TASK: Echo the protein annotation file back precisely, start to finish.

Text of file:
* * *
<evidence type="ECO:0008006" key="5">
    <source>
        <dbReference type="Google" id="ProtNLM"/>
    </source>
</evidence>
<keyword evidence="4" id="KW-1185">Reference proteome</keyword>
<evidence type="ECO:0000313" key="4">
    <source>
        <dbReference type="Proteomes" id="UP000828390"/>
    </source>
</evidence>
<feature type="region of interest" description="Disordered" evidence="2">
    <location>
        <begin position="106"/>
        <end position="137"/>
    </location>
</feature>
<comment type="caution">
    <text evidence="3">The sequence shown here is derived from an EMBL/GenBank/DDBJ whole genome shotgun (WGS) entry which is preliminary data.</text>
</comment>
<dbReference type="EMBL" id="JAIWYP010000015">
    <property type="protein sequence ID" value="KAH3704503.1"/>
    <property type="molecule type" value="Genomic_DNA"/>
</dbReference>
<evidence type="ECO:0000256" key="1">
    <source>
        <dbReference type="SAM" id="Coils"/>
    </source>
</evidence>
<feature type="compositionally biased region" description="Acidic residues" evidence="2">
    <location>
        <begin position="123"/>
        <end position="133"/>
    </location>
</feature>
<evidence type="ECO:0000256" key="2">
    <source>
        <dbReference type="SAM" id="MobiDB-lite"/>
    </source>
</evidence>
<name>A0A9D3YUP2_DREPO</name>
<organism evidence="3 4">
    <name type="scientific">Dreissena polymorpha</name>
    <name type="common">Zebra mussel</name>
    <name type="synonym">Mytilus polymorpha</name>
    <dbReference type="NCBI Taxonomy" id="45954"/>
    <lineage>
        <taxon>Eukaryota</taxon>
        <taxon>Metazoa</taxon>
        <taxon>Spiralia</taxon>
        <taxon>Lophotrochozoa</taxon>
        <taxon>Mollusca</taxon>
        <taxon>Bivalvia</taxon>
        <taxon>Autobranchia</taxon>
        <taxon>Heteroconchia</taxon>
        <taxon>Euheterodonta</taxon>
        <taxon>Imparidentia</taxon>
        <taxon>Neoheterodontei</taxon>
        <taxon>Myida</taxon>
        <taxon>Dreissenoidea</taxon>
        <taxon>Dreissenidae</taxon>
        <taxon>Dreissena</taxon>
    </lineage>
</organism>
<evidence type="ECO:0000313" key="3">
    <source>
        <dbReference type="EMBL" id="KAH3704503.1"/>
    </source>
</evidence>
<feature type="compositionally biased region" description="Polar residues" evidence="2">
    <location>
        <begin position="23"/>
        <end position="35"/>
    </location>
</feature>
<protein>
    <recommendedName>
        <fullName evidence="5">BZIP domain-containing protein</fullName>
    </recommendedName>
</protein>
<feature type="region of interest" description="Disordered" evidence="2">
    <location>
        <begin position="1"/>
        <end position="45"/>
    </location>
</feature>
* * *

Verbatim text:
<evidence type="ECO:0008006" key="5">
    <source>
        <dbReference type="Google" id="ProtNLM"/>
    </source>
</evidence>
<keyword evidence="4" id="KW-1185">Reference proteome</keyword>
<evidence type="ECO:0000313" key="4">
    <source>
        <dbReference type="Proteomes" id="UP000828390"/>
    </source>
</evidence>
<feature type="region of interest" description="Disordered" evidence="2">
    <location>
        <begin position="106"/>
        <end position="137"/>
    </location>
</feature>
<comment type="caution">
    <text evidence="3">The sequence shown here is derived from an EMBL/GenBank/DDBJ whole genome shotgun (WGS) entry which is preliminary data.</text>
</comment>
<dbReference type="EMBL" id="JAIWYP010000015">
    <property type="protein sequence ID" value="KAH3704503.1"/>
    <property type="molecule type" value="Genomic_DNA"/>
</dbReference>
<evidence type="ECO:0000256" key="1">
    <source>
        <dbReference type="SAM" id="Coils"/>
    </source>
</evidence>
<feature type="compositionally biased region" description="Acidic residues" evidence="2">
    <location>
        <begin position="123"/>
        <end position="133"/>
    </location>
</feature>
<evidence type="ECO:0000256" key="2">
    <source>
        <dbReference type="SAM" id="MobiDB-lite"/>
    </source>
</evidence>
<name>A0A9D3YUP2_DREPO</name>
<organism evidence="3 4">
    <name type="scientific">Dreissena polymorpha</name>
    <name type="common">Zebra mussel</name>
    <name type="synonym">Mytilus polymorpha</name>
    <dbReference type="NCBI Taxonomy" id="45954"/>
    <lineage>
        <taxon>Eukaryota</taxon>
        <taxon>Metazoa</taxon>
        <taxon>Spiralia</taxon>
        <taxon>Lophotrochozoa</taxon>
        <taxon>Mollusca</taxon>
        <taxon>Bivalvia</taxon>
        <taxon>Autobranchia</taxon>
        <taxon>Heteroconchia</taxon>
        <taxon>Euheterodonta</taxon>
        <taxon>Imparidentia</taxon>
        <taxon>Neoheterodontei</taxon>
        <taxon>Myida</taxon>
        <taxon>Dreissenoidea</taxon>
        <taxon>Dreissenidae</taxon>
        <taxon>Dreissena</taxon>
    </lineage>
</organism>
<evidence type="ECO:0000313" key="3">
    <source>
        <dbReference type="EMBL" id="KAH3704503.1"/>
    </source>
</evidence>
<feature type="compositionally biased region" description="Polar residues" evidence="2">
    <location>
        <begin position="23"/>
        <end position="35"/>
    </location>
</feature>
<protein>
    <recommendedName>
        <fullName evidence="5">BZIP domain-containing protein</fullName>
    </recommendedName>
</protein>
<feature type="region of interest" description="Disordered" evidence="2">
    <location>
        <begin position="1"/>
        <end position="45"/>
    </location>
</feature>